So what can you do?  I’m still following actions for americans and 5calls for action items.  Even if I don’t say it here, I still make calls every week, and boy do those $25 donations to various groups and candidates sure add up.  DH is still going to local indivisible meetings (he’s now the treasurer) and democratic party meetings and the occasional protest or rally.  Voter enfranchisement is an incredibly important issue right now– DH is a voter registrar and I’ll be attending the local indivisible become a voter registrar workshop in September.  There are a lot of ways to get active and to fight hate and to bring our country back on the path bending towards justice.  (As always, please leave suggestions in the comments!)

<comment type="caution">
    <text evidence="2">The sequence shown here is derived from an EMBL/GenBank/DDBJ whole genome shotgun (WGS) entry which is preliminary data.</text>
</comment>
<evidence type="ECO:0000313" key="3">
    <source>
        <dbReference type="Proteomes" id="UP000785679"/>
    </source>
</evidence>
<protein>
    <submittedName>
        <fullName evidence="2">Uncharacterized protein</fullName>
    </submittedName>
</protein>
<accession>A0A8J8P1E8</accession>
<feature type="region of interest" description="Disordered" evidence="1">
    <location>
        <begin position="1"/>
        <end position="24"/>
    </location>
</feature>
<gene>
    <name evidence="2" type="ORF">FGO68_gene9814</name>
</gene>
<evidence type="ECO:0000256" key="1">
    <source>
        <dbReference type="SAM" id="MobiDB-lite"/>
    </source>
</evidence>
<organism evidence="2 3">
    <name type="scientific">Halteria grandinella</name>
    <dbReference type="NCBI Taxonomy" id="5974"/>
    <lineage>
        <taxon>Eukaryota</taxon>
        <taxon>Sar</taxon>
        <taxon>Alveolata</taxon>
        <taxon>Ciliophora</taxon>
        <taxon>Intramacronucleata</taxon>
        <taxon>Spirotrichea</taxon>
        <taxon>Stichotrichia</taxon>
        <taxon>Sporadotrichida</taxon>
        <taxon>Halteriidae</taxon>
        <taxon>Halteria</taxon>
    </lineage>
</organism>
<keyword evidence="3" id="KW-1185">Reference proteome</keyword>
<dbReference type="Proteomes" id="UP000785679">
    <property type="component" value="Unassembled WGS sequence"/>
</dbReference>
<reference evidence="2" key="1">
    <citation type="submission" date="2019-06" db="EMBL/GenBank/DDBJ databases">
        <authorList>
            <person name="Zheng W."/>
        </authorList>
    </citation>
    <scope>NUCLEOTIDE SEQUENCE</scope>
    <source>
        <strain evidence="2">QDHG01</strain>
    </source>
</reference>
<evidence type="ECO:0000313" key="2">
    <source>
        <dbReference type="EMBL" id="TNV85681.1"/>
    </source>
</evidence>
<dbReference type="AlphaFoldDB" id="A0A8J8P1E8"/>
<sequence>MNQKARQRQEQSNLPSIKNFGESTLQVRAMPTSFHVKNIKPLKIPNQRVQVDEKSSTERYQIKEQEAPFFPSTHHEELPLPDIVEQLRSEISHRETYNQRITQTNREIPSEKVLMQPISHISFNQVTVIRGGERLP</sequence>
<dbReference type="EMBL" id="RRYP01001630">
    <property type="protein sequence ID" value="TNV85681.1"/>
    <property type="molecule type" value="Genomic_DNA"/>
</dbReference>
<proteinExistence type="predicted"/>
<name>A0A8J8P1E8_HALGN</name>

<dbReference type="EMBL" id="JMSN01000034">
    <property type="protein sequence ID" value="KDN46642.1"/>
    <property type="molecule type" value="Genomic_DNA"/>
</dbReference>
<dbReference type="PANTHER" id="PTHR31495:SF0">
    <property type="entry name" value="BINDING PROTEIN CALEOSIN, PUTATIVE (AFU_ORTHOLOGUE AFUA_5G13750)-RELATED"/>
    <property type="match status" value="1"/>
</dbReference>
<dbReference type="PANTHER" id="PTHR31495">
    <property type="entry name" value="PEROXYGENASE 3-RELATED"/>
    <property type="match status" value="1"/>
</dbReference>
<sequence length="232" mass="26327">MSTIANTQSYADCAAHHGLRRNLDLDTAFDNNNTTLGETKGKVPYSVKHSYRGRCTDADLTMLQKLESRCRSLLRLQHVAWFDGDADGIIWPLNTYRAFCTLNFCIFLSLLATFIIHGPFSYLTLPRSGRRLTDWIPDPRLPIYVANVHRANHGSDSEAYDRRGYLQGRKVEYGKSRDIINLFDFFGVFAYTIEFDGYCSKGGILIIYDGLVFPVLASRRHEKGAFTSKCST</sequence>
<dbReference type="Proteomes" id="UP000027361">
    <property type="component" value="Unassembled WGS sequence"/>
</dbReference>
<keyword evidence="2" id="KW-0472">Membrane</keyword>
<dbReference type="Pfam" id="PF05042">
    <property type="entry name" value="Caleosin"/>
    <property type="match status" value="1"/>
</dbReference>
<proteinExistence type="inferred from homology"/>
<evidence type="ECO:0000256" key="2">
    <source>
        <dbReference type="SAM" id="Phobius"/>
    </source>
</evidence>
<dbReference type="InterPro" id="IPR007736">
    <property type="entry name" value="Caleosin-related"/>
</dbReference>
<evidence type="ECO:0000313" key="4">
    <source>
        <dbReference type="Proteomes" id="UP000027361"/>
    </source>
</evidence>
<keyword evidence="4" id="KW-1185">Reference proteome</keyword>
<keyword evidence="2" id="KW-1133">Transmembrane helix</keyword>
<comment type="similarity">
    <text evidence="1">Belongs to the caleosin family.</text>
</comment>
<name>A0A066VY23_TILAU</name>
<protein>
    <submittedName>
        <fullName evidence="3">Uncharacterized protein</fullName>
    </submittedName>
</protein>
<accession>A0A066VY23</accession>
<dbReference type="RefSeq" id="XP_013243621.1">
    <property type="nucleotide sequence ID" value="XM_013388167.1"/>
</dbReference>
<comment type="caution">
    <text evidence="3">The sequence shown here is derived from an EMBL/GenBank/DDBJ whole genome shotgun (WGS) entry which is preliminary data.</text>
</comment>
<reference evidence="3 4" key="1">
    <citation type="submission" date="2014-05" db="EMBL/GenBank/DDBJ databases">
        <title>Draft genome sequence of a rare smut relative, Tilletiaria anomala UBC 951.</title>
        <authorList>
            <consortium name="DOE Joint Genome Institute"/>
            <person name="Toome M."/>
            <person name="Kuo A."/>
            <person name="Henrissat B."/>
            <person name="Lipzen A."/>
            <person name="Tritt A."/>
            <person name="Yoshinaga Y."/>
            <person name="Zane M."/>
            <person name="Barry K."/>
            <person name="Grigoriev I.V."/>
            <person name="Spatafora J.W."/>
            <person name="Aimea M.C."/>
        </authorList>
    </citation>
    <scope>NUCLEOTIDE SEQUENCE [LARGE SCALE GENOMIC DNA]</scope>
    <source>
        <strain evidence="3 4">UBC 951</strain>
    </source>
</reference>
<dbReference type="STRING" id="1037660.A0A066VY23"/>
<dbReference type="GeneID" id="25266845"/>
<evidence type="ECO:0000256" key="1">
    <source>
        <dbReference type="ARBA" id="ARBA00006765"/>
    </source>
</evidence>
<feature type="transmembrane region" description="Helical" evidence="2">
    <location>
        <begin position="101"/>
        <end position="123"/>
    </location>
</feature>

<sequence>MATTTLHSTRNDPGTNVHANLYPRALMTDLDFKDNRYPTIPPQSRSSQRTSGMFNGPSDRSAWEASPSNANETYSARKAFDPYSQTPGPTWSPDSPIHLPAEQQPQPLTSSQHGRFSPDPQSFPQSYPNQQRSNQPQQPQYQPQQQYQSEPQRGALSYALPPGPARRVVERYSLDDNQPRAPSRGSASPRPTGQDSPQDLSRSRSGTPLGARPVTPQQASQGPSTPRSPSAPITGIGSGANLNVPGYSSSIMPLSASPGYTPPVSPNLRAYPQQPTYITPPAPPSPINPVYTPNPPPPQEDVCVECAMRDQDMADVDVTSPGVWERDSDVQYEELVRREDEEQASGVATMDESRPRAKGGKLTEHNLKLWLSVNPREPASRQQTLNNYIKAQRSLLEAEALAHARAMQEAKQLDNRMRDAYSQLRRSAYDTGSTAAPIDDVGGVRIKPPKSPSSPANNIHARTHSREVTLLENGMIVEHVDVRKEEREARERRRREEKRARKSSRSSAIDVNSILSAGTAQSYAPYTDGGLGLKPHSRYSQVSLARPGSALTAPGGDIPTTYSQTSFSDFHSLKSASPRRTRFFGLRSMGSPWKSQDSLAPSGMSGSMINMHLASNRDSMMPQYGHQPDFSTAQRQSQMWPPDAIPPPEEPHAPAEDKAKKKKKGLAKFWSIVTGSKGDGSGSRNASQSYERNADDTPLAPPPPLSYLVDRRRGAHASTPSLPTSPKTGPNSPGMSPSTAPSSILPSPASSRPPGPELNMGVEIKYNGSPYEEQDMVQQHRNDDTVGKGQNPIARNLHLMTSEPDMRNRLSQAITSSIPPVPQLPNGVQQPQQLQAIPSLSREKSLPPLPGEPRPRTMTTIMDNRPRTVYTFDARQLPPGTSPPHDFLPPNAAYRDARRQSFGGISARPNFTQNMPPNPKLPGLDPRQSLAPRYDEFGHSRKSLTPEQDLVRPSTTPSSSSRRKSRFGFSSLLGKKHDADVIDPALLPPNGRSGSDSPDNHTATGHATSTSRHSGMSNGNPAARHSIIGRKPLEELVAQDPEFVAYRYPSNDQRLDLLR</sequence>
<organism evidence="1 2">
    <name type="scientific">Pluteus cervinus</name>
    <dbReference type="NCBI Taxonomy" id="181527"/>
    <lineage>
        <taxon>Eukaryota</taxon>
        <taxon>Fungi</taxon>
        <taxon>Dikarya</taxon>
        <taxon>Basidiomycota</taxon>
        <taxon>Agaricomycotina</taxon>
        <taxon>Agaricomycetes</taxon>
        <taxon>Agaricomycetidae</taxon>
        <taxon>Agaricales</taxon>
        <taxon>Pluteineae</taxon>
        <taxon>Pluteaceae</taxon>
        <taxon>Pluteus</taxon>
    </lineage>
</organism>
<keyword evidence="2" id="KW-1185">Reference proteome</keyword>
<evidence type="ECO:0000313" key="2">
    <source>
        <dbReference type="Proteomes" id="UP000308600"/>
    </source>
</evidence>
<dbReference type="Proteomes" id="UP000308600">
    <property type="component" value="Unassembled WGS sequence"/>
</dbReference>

A chilling report from a synagogue in Charlottesville

Fox News, Daily Caller delete posts encouraging people to drive through protests  Here are the states that have introduced legislation to make it legal to hit protesters with cars  If you live in one– call up your state legislators and tell them WTF

Hate that doesn’t hide.

An excellent rant by FrugalToque

Turns out fascists didn’t actually get the trains to run on time.  That was just propaganda!

Godwin provides an important corollary to his law

One way to confront racists

Here’s another

And if you’re more into cream pies than punches or conversation, here’s another.

A debunking handbook

DTMFNazi

AP provides standards on how to talk about racists (and other bigots)

Which is the more dangerous kind of nazi?

Anti-nazi comics